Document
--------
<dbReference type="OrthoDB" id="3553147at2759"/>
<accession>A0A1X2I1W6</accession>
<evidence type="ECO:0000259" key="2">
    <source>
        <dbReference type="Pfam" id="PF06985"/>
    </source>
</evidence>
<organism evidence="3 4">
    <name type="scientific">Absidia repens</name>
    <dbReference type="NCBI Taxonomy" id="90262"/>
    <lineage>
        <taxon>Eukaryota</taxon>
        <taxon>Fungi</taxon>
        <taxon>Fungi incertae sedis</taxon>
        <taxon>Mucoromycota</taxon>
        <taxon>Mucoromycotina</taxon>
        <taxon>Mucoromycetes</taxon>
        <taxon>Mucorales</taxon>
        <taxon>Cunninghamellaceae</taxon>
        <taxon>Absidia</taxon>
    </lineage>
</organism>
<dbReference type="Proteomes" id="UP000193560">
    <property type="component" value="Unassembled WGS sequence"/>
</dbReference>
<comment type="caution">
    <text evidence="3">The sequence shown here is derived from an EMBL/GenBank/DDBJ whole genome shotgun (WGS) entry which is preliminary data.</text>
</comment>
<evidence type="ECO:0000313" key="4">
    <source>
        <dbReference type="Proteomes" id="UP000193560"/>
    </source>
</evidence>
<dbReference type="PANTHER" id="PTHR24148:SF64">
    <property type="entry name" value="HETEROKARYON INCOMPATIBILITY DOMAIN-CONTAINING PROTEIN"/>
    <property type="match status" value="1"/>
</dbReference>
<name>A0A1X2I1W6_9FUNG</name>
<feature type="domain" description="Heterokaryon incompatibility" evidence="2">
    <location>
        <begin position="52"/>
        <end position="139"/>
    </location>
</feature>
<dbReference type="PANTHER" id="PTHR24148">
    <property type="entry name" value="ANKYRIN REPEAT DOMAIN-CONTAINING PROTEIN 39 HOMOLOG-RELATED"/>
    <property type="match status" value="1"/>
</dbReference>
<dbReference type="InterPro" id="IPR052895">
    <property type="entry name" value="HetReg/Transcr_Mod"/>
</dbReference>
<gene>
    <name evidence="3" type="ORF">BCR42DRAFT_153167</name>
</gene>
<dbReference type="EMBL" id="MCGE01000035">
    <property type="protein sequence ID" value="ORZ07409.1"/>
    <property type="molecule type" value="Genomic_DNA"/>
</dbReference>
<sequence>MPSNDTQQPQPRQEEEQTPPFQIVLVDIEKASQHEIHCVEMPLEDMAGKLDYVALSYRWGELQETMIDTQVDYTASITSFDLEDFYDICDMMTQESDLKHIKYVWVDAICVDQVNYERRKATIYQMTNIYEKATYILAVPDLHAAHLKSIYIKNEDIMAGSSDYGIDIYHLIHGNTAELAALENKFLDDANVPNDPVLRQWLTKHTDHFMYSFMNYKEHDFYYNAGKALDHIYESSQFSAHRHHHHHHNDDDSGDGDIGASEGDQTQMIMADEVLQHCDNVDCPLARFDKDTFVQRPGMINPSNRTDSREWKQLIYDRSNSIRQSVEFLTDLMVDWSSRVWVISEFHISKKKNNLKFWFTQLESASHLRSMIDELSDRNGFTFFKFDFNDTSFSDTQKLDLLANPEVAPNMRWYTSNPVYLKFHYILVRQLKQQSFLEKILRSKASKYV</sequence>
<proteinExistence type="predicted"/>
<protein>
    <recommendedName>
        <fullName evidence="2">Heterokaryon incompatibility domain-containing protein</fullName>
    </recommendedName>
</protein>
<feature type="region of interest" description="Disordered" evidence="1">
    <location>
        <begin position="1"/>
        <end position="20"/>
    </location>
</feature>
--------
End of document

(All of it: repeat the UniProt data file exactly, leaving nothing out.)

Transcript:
<dbReference type="OrthoDB" id="3553147at2759"/>
<accession>A0A1X2I1W6</accession>
<evidence type="ECO:0000259" key="2">
    <source>
        <dbReference type="Pfam" id="PF06985"/>
    </source>
</evidence>
<organism evidence="3 4">
    <name type="scientific">Absidia repens</name>
    <dbReference type="NCBI Taxonomy" id="90262"/>
    <lineage>
        <taxon>Eukaryota</taxon>
        <taxon>Fungi</taxon>
        <taxon>Fungi incertae sedis</taxon>
        <taxon>Mucoromycota</taxon>
        <taxon>Mucoromycotina</taxon>
        <taxon>Mucoromycetes</taxon>
        <taxon>Mucorales</taxon>
        <taxon>Cunninghamellaceae</taxon>
        <taxon>Absidia</taxon>
    </lineage>
</organism>
<dbReference type="Proteomes" id="UP000193560">
    <property type="component" value="Unassembled WGS sequence"/>
</dbReference>
<comment type="caution">
    <text evidence="3">The sequence shown here is derived from an EMBL/GenBank/DDBJ whole genome shotgun (WGS) entry which is preliminary data.</text>
</comment>
<evidence type="ECO:0000313" key="4">
    <source>
        <dbReference type="Proteomes" id="UP000193560"/>
    </source>
</evidence>
<dbReference type="PANTHER" id="PTHR24148:SF64">
    <property type="entry name" value="HETEROKARYON INCOMPATIBILITY DOMAIN-CONTAINING PROTEIN"/>
    <property type="match status" value="1"/>
</dbReference>
<name>A0A1X2I1W6_9FUNG</name>
<feature type="domain" description="Heterokaryon incompatibility" evidence="2">
    <location>
        <begin position="52"/>
        <end position="139"/>
    </location>
</feature>
<dbReference type="PANTHER" id="PTHR24148">
    <property type="entry name" value="ANKYRIN REPEAT DOMAIN-CONTAINING PROTEIN 39 HOMOLOG-RELATED"/>
    <property type="match status" value="1"/>
</dbReference>
<dbReference type="InterPro" id="IPR052895">
    <property type="entry name" value="HetReg/Transcr_Mod"/>
</dbReference>
<gene>
    <name evidence="3" type="ORF">BCR42DRAFT_153167</name>
</gene>
<dbReference type="EMBL" id="MCGE01000035">
    <property type="protein sequence ID" value="ORZ07409.1"/>
    <property type="molecule type" value="Genomic_DNA"/>
</dbReference>
<sequence>MPSNDTQQPQPRQEEEQTPPFQIVLVDIEKASQHEIHCVEMPLEDMAGKLDYVALSYRWGELQETMIDTQVDYTASITSFDLEDFYDICDMMTQESDLKHIKYVWVDAICVDQVNYERRKATIYQMTNIYEKATYILAVPDLHAAHLKSIYIKNEDIMAGSSDYGIDIYHLIHGNTAELAALENKFLDDANVPNDPVLRQWLTKHTDHFMYSFMNYKEHDFYYNAGKALDHIYESSQFSAHRHHHHHHNDDDSGDGDIGASEGDQTQMIMADEVLQHCDNVDCPLARFDKDTFVQRPGMINPSNRTDSREWKQLIYDRSNSIRQSVEFLTDLMVDWSSRVWVISEFHISKKKNNLKFWFTQLESASHLRSMIDELSDRNGFTFFKFDFNDTSFSDTQKLDLLANPEVAPNMRWYTSNPVYLKFHYILVRQLKQQSFLEKILRSKASKYV</sequence>
<proteinExistence type="predicted"/>
<protein>
    <recommendedName>
        <fullName evidence="2">Heterokaryon incompatibility domain-containing protein</fullName>
    </recommendedName>
</protein>
<feature type="region of interest" description="Disordered" evidence="1">
    <location>
        <begin position="1"/>
        <end position="20"/>
    </location>
</feature>